States of Matter and Latent Heat

(This article was translated from Japanese to English using DeepL.)

Now that you have learned about specific heat and heat capacity, you can calculate the change in temperature when heat is applied to an object.

However, we know that “water boils at 273 K(=0 °C=32 °F), and the temperature remains at 373 K(=100 °C=212 °F) even if we continue to heat it.

What does it mean that the temperature does not change when heat is applied?
In this lecture we will learn about the relationship between heat and temperature rise.

Changes of state

Matter has three basic states: solid, liquid, and gas, and pressure and temperature determine which of these states it will be in (let’s fix the pressure at 1 atm for the present discussion).

Standard materials change from solid to liquid and liquid to gas when heat is applied.
(Some substances, such as carbon dioxide, iodine, and naphthalene, can be converted directly from solid to gas.)
Molecules tightly bound together were solids, loosened bonds were liquids, and disconnected bonds were gases.

Graph of temperature change

Let’s take water, the most familiar substance, as an example to see how temperature changes.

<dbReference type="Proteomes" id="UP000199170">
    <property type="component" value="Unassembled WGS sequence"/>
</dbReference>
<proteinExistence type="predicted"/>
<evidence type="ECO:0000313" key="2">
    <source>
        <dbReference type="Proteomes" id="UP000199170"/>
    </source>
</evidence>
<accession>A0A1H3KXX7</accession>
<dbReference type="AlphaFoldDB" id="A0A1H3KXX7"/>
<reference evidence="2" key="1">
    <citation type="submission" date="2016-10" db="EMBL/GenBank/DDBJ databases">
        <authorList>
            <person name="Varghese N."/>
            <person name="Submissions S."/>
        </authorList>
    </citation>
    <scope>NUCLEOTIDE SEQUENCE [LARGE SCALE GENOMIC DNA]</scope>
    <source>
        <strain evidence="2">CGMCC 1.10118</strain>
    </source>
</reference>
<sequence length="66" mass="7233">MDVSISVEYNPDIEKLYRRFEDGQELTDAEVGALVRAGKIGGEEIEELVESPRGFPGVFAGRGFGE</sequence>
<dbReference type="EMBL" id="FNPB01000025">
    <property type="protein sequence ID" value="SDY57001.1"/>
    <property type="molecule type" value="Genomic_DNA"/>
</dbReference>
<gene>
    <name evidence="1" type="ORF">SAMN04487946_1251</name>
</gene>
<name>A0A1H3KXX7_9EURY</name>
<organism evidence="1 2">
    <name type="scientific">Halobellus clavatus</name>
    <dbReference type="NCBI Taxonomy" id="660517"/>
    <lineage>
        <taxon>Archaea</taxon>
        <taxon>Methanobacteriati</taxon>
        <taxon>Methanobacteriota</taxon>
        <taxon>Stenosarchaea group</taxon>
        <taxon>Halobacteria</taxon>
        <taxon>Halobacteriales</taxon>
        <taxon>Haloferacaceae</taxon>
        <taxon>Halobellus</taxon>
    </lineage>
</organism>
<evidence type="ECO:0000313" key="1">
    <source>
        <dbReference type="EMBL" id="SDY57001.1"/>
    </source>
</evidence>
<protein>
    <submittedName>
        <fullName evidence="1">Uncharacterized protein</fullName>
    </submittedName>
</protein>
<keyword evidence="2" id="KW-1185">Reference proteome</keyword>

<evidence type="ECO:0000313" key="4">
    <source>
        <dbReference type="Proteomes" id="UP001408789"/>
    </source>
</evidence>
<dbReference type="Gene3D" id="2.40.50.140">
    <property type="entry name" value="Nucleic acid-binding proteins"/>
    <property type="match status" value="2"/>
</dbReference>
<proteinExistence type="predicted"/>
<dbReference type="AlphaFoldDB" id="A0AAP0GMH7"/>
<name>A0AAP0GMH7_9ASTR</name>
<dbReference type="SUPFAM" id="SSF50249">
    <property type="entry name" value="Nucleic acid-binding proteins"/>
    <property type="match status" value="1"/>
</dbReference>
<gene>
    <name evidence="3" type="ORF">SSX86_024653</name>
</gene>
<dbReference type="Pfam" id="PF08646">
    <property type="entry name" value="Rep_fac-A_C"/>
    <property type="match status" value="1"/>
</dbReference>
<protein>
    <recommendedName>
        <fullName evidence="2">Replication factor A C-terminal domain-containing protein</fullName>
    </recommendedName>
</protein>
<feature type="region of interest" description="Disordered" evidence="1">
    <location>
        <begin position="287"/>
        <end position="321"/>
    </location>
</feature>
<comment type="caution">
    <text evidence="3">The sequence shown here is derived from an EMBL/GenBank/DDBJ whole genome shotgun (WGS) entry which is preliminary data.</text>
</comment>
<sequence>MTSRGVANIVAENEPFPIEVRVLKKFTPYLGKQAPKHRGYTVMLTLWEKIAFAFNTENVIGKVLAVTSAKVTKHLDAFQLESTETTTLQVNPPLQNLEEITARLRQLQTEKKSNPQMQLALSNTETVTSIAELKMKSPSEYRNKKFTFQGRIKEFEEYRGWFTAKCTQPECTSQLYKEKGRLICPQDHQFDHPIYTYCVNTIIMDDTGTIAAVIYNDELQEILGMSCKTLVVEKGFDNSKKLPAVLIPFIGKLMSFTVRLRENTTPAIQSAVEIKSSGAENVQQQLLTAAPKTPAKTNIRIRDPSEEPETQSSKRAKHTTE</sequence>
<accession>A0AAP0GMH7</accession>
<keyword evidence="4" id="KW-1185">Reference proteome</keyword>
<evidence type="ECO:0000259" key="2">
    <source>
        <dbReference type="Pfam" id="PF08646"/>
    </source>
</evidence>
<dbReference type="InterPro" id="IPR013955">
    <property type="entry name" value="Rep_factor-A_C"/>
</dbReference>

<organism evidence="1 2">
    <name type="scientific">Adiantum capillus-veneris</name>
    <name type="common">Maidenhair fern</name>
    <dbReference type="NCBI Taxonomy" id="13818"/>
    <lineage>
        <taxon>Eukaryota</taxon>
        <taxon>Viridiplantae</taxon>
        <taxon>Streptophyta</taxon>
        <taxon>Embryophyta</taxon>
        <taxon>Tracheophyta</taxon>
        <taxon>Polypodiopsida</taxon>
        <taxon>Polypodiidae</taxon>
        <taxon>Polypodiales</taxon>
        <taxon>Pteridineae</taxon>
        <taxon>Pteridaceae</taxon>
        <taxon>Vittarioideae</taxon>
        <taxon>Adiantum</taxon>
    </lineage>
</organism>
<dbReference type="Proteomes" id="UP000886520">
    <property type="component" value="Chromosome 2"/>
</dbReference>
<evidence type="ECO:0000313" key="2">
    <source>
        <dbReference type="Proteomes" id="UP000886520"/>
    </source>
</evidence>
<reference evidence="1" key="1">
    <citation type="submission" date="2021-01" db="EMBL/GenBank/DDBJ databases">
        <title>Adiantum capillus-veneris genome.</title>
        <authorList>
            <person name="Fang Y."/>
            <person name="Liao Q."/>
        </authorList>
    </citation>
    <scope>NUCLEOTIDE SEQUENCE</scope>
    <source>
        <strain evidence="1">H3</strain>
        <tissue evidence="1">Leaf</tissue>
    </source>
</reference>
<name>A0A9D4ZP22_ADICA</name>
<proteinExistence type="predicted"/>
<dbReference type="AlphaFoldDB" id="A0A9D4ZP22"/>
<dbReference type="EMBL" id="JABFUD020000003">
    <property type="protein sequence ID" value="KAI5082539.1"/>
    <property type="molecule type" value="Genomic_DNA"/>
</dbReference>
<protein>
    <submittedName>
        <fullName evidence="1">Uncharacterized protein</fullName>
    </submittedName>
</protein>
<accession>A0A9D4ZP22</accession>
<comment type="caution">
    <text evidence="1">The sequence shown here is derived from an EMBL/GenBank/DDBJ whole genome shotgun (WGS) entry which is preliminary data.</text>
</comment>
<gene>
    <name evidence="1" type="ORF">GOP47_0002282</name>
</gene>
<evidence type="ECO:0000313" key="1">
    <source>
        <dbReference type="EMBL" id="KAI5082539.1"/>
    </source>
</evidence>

The key to this graph is “what was the applied heat used for?”
Heat can be used in two ways.
1. Heat used to intensify the thermal motion of molecules.
2. Heat used to break the bonds between molecules.
For the usage 1, the temperature rises, and for the usage 2, a change of states occurs.

How heat is used in matter

Let us look again at the previous graph.

Even if ice is heated, it does not melt until it reaches 273 K (solid state only).
However, when the temperature reaches 273 K, it does not rise again until all of it is melted.

Similarly, liquid water does not boil until it reaches 373 K (liquid state only). However, once it reaches 373 K, the temperature does not rise until it has all evaporated.

This indicates that the temperature rise and the changes of state do not occur simultaneously.

This means that all the applied heat will be used for either usage 1 or 2!
(It is impossible to use part of the heat in 1 and the rest in 2.)

Latent heat

Last but not least, the heat used for the usage 2 above is called latent heat, and is defined as the amount of heat required for 1 g of a substance to completely change state.

The main latent heat is the heat of fusion and vaporization.
By definition, the heat of fusion is the heat quantity required for 1 g of solid to become completely liquid, while the heat of vaporization is the heat quantity required for 1 g of liquid to become completely gaseous.

Summary of this lecture

Next Time

I would like to introduce an important law in thermodynamics.

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